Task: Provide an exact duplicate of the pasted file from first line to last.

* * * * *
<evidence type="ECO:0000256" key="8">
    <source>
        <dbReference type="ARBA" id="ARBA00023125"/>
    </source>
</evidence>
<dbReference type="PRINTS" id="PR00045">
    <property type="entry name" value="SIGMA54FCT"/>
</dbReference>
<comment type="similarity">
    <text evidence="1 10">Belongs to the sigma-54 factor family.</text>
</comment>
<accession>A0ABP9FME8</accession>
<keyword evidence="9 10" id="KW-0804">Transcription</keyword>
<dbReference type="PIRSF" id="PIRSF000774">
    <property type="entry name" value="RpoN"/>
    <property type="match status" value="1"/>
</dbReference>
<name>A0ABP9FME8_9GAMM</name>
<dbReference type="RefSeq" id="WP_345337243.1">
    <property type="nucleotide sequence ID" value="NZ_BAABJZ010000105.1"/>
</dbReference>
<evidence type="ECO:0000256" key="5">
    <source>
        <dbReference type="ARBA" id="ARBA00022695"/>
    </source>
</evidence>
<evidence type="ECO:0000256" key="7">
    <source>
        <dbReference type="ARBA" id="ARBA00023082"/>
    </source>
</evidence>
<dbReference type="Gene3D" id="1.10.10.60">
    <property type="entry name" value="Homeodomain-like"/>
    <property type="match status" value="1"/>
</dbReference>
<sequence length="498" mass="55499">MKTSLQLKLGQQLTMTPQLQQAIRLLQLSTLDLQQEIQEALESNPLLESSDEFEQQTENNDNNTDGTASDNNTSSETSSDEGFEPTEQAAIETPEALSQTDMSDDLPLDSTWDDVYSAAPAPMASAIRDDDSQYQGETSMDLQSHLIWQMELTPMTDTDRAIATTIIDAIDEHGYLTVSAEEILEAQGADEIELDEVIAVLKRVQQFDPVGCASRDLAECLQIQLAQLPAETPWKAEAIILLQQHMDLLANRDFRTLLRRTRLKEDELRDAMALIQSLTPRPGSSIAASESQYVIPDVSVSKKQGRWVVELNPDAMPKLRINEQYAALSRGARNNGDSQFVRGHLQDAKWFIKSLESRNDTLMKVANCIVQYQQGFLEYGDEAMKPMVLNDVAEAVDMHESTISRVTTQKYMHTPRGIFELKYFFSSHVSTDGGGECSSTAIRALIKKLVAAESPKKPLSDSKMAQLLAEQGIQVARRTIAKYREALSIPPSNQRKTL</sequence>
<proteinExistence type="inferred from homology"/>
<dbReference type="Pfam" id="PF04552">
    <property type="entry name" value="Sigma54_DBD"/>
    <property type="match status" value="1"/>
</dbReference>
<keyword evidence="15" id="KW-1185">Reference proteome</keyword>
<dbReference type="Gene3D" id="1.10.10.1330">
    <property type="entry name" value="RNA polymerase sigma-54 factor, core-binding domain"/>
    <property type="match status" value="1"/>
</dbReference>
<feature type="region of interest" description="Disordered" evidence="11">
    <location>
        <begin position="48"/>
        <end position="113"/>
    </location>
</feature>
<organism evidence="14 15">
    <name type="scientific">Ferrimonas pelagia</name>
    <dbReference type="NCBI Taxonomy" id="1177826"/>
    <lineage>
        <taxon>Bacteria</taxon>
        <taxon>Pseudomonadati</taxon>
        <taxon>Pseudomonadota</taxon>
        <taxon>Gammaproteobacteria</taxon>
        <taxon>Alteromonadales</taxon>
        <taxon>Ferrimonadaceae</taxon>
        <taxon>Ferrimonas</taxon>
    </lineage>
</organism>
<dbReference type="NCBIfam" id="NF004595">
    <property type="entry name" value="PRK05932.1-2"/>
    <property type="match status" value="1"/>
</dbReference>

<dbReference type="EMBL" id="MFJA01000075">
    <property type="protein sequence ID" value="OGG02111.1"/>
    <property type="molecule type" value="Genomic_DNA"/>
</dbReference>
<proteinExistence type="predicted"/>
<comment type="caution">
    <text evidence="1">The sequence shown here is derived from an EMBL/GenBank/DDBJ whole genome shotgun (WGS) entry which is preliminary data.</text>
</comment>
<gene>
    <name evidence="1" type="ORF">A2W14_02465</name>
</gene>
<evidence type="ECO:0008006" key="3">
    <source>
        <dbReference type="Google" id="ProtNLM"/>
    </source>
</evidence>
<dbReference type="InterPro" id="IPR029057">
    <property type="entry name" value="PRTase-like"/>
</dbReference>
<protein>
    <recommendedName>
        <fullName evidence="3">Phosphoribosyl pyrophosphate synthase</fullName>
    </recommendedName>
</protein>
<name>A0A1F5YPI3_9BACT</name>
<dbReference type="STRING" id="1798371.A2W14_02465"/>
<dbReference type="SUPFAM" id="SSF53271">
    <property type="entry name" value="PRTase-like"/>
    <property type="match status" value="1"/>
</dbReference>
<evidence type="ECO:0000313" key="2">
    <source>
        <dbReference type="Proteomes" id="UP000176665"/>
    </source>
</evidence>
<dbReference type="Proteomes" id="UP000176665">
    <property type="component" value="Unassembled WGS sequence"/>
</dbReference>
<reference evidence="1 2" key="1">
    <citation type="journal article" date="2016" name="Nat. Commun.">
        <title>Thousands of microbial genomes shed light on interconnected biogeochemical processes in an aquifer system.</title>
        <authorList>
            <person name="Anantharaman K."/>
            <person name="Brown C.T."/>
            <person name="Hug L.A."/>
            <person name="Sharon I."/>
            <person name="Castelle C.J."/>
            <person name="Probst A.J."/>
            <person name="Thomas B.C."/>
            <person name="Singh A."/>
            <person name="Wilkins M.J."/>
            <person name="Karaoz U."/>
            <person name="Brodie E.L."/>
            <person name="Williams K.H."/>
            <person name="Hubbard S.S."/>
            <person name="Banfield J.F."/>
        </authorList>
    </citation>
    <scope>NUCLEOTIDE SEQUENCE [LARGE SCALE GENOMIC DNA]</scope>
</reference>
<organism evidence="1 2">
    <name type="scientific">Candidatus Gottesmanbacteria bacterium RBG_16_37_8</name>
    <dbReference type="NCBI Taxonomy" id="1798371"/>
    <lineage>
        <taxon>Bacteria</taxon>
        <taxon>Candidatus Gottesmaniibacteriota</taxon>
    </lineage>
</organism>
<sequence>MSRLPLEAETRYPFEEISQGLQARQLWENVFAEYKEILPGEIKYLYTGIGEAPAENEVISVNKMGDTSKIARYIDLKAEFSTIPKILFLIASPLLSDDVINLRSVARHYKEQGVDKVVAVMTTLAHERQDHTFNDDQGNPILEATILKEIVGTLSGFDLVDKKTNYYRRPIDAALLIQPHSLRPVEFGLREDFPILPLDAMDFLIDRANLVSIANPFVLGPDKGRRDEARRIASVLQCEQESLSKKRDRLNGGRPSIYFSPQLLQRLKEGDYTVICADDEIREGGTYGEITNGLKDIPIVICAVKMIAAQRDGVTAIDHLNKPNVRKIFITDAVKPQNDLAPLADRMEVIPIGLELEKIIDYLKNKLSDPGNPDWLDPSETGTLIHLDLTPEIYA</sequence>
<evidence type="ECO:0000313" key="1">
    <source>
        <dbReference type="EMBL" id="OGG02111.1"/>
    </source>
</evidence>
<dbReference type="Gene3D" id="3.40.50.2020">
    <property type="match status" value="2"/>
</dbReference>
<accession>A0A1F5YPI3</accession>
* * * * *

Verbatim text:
<evidence type="ECO:0000256" key="8">
    <source>
        <dbReference type="ARBA" id="ARBA00023125"/>
    </source>
</evidence>
<dbReference type="PRINTS" id="PR00045">
    <property type="entry name" value="SIGMA54FCT"/>
</dbReference>
<comment type="similarity">
    <text evidence="1 10">Belongs to the sigma-54 factor family.</text>
</comment>
<accession>A0ABP9FME8</accession>
<keyword evidence="9 10" id="KW-0804">Transcription</keyword>
<dbReference type="PIRSF" id="PIRSF000774">
    <property type="entry name" value="RpoN"/>
    <property type="match status" value="1"/>
</dbReference>
<name>A0ABP9FME8_9GAMM</name>
<dbReference type="RefSeq" id="WP_345337243.1">
    <property type="nucleotide sequence ID" value="NZ_BAABJZ010000105.1"/>
</dbReference>
<evidence type="ECO:0000256" key="5">
    <source>
        <dbReference type="ARBA" id="ARBA00022695"/>
    </source>
</evidence>
<evidence type="ECO:0000256" key="7">
    <source>
        <dbReference type="ARBA" id="ARBA00023082"/>
    </source>
</evidence>
<dbReference type="Gene3D" id="1.10.10.60">
    <property type="entry name" value="Homeodomain-like"/>
    <property type="match status" value="1"/>
</dbReference>
<sequence length="498" mass="55499">MKTSLQLKLGQQLTMTPQLQQAIRLLQLSTLDLQQEIQEALESNPLLESSDEFEQQTENNDNNTDGTASDNNTSSETSSDEGFEPTEQAAIETPEALSQTDMSDDLPLDSTWDDVYSAAPAPMASAIRDDDSQYQGETSMDLQSHLIWQMELTPMTDTDRAIATTIIDAIDEHGYLTVSAEEILEAQGADEIELDEVIAVLKRVQQFDPVGCASRDLAECLQIQLAQLPAETPWKAEAIILLQQHMDLLANRDFRTLLRRTRLKEDELRDAMALIQSLTPRPGSSIAASESQYVIPDVSVSKKQGRWVVELNPDAMPKLRINEQYAALSRGARNNGDSQFVRGHLQDAKWFIKSLESRNDTLMKVANCIVQYQQGFLEYGDEAMKPMVLNDVAEAVDMHESTISRVTTQKYMHTPRGIFELKYFFSSHVSTDGGGECSSTAIRALIKKLVAAESPKKPLSDSKMAQLLAEQGIQVARRTIAKYREALSIPPSNQRKTL</sequence>
<proteinExistence type="inferred from homology"/>
<dbReference type="Pfam" id="PF04552">
    <property type="entry name" value="Sigma54_DBD"/>
    <property type="match status" value="1"/>
</dbReference>
<keyword evidence="15" id="KW-1185">Reference proteome</keyword>
<dbReference type="Gene3D" id="1.10.10.1330">
    <property type="entry name" value="RNA polymerase sigma-54 factor, core-binding domain"/>
    <property type="match status" value="1"/>
</dbReference>
<feature type="region of interest" description="Disordered" evidence="11">
    <location>
        <begin position="48"/>
        <end position="113"/>
    </location>
</feature>
<organism evidence="14 15">
    <name type="scientific">Ferrimonas pelagia</name>
    <dbReference type="NCBI Taxonomy" id="1177826"/>
    <lineage>
        <taxon>Bacteria</taxon>
        <taxon>Pseudomonadati</taxon>
        <taxon>Pseudomonadota</taxon>
        <taxon>Gammaproteobacteria</taxon>
        <taxon>Alteromonadales</taxon>
        <taxon>Ferrimonadaceae</taxon>
        <taxon>Ferrimonas</taxon>
    </lineage>
</organism>
<dbReference type="NCBIfam" id="NF004595">
    <property type="entry name" value="PRK05932.1-2"/>
    <property type="match status" value="1"/>
</dbReference>

<dbReference type="EMBL" id="MFJA01000075">
    <property type="protein sequence ID" value="OGG02111.1"/>
    <property type="molecule type" value="Genomic_DNA"/>
</dbReference>
<proteinExistence type="predicted"/>
<comment type="caution">
    <text evidence="1">The sequence shown here is derived from an EMBL/GenBank/DDBJ whole genome shotgun (WGS) entry which is preliminary data.</text>
</comment>
<gene>
    <name evidence="1" type="ORF">A2W14_02465</name>
</gene>
<evidence type="ECO:0008006" key="3">
    <source>
        <dbReference type="Google" id="ProtNLM"/>
    </source>
</evidence>
<dbReference type="InterPro" id="IPR029057">
    <property type="entry name" value="PRTase-like"/>
</dbReference>
<protein>
    <recommendedName>
        <fullName evidence="3">Phosphoribosyl pyrophosphate synthase</fullName>
    </recommendedName>
</protein>
<name>A0A1F5YPI3_9BACT</name>
<dbReference type="STRING" id="1798371.A2W14_02465"/>
<dbReference type="SUPFAM" id="SSF53271">
    <property type="entry name" value="PRTase-like"/>
    <property type="match status" value="1"/>
</dbReference>
<evidence type="ECO:0000313" key="2">
    <source>
        <dbReference type="Proteomes" id="UP000176665"/>
    </source>
</evidence>
<dbReference type="Proteomes" id="UP000176665">
    <property type="component" value="Unassembled WGS sequence"/>
</dbReference>
<reference evidence="1 2" key="1">
    <citation type="journal article" date="2016" name="Nat. Commun.">
        <title>Thousands of microbial genomes shed light on interconnected biogeochemical processes in an aquifer system.</title>
        <authorList>
            <person name="Anantharaman K."/>
            <person name="Brown C.T."/>
            <person name="Hug L.A."/>
            <person name="Sharon I."/>
            <person name="Castelle C.J."/>
            <person name="Probst A.J."/>
            <person name="Thomas B.C."/>
            <person name="Singh A."/>
            <person name="Wilkins M.J."/>
            <person name="Karaoz U."/>
            <person name="Brodie E.L."/>
            <person name="Williams K.H."/>
            <person name="Hubbard S.S."/>
            <person name="Banfield J.F."/>
        </authorList>
    </citation>
    <scope>NUCLEOTIDE SEQUENCE [LARGE SCALE GENOMIC DNA]</scope>
</reference>
<organism evidence="1 2">
    <name type="scientific">Candidatus Gottesmanbacteria bacterium RBG_16_37_8</name>
    <dbReference type="NCBI Taxonomy" id="1798371"/>
    <lineage>
        <taxon>Bacteria</taxon>
        <taxon>Candidatus Gottesmaniibacteriota</taxon>
    </lineage>
</organism>
<sequence>MSRLPLEAETRYPFEEISQGLQARQLWENVFAEYKEILPGEIKYLYTGIGEAPAENEVISVNKMGDTSKIARYIDLKAEFSTIPKILFLIASPLLSDDVINLRSVARHYKEQGVDKVVAVMTTLAHERQDHTFNDDQGNPILEATILKEIVGTLSGFDLVDKKTNYYRRPIDAALLIQPHSLRPVEFGLREDFPILPLDAMDFLIDRANLVSIANPFVLGPDKGRRDEARRIASVLQCEQESLSKKRDRLNGGRPSIYFSPQLLQRLKEGDYTVICADDEIREGGTYGEITNGLKDIPIVICAVKMIAAQRDGVTAIDHLNKPNVRKIFITDAVKPQNDLAPLADRMEVIPIGLELEKIIDYLKNKLSDPGNPDWLDPSETGTLIHLDLTPEIYA</sequence>
<evidence type="ECO:0000313" key="1">
    <source>
        <dbReference type="EMBL" id="OGG02111.1"/>
    </source>
</evidence>
<dbReference type="Gene3D" id="3.40.50.2020">
    <property type="match status" value="2"/>
</dbReference>
<accession>A0A1F5YPI3</accession>